Trump releases disputed memo, escalates fight with FBI
President Donald Trump and his Republican allies in Congress on Friday escalated a campaign against US law enforcement agencies over their probe of Trump's ties to Russia, releasing a disputed memo that the FBI warned was misleading and inaccurate.
The previously classified document, written by Republicans on the House of Representatives intelligence committee, alleges that the federal probe of potential collusion between Trump's 2016 presidential campaign and Russia was a product of political bias against Trump at the FBI and Justice Department.
Ignoring a plea from the Federal Bureau of Investigation, Trump approved the release of the memo without redactions, deepening an extraordinary breach between the president and senior law enforcement officials over a probe that has dogged him during his first year in office.
Democrats said the four-page memo mischaracterises highly sensitive classified information and was intended to undermine Special Counsel Robert Mueller's criminal probe into the Russia matter launched in May 2017 that grew out of an earlier FBI investigation. They warned Trump against using it as a pretext to fire Deputy Attorney General Rod Rosenstein, who hired Mueller and oversees the investigation, or Mueller himself.
Asked by reporters whether the memo made him more likely to fire Rosenstein or whether he had confidence in him, Trump replied, "You figure that one out." Dismissing Rosenstein would likely ignite a political firestorm, much as his firing of FBI chief James Comey did last year.
Hours after Trump spoke, a White House official said there have been no discussions or considerations about firing Rosenstein.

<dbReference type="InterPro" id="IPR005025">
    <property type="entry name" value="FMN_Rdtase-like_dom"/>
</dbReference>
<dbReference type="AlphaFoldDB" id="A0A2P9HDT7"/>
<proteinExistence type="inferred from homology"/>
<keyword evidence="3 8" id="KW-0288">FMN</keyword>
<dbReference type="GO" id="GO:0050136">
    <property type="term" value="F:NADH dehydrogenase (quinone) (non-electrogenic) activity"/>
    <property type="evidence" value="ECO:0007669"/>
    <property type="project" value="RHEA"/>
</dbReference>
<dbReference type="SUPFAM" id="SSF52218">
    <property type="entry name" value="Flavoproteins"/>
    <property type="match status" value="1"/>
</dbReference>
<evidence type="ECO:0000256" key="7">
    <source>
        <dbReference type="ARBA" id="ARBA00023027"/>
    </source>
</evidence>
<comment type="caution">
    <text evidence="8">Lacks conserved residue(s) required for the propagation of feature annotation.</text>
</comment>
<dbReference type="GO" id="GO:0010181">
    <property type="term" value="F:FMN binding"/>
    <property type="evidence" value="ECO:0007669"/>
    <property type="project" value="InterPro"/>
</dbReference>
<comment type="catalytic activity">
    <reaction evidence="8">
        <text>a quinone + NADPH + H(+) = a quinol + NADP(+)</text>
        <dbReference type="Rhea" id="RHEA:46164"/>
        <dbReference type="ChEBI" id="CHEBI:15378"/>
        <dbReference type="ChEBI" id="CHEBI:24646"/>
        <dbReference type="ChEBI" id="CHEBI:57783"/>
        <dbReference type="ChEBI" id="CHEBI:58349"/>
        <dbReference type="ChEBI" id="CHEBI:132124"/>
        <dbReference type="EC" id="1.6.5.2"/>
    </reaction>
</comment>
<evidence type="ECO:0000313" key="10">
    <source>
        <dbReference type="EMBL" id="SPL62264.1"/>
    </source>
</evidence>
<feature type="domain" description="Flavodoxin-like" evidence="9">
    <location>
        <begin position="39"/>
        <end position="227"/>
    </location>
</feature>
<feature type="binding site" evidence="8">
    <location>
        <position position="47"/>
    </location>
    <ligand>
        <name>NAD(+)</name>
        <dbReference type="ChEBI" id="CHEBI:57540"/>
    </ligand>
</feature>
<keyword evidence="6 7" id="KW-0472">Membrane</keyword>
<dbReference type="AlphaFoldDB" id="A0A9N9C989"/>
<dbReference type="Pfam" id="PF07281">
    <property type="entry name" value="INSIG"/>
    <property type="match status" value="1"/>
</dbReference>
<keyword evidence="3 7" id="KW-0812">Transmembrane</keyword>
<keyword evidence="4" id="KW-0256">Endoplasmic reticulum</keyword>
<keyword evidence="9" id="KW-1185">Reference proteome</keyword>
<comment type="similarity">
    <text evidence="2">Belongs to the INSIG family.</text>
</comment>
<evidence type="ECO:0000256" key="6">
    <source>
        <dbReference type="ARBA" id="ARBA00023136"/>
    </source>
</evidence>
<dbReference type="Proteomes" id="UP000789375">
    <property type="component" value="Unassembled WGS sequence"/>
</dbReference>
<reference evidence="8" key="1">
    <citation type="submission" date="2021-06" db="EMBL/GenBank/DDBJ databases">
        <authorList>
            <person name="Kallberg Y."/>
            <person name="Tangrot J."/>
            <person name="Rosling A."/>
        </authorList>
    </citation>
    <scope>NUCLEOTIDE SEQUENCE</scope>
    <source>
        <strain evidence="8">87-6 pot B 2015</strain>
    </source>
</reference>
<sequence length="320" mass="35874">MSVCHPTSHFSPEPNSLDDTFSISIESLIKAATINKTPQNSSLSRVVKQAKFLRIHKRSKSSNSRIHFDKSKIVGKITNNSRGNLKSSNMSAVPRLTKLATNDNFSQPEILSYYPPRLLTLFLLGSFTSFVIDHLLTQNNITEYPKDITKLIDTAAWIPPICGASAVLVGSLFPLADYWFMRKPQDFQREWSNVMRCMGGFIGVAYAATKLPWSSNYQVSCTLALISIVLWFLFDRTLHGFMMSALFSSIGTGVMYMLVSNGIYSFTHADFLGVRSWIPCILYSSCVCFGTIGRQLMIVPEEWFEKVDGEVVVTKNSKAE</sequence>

Mueller also is examining whether Trump has committed obstruction of justice in trying to thwart the Russia probe.
The memo alleges that the FBI concealed the Democratic ties of a source the agency used to justify surveillance on a former Trump campaign advisor with ties to Russia. The memo listed a string of senior Justice Department officials including Rosenstein who it said signed off on this.
"I think it's a disgrace what's happening in our country," Trump told reporters when asked about the memo, adding that "a lot of people should be ashamed of themselves."
Some lawmakers accused Trump of playing into the hands of Russian President Vladimir Putin after, as Republican Senator John McCain put it, Russia "engaged in an elaborate plot to interfere in an American election and undermine our democracy."
"If we continue to undermine our own rule of law, we are doing Putin's job for him," McCain, who is being treated for brain cancer, said in a statement.
Mueller's probe has led to guilty pleas by two of his foreign policy advisers to charges of lying to the FBI, and indictments of former campaign manager Paul Manafort and Manafort's business partner Rick Gates.
Trump has called the investigation a "witch hunt," denying any collusion with Russia or obstruction of justice. Moscow has denied any election meddling.
'Sacred investigative process'
In a swipe at US law enforcement leaders on Twitter hours before the memo's release, Trump said, "The top Leadership and Investigators of the FBI and the Justice Department have politicized the sacred investigative process in favour of Democrats and against Republicans - something which would have been unthinkable just a short time ago."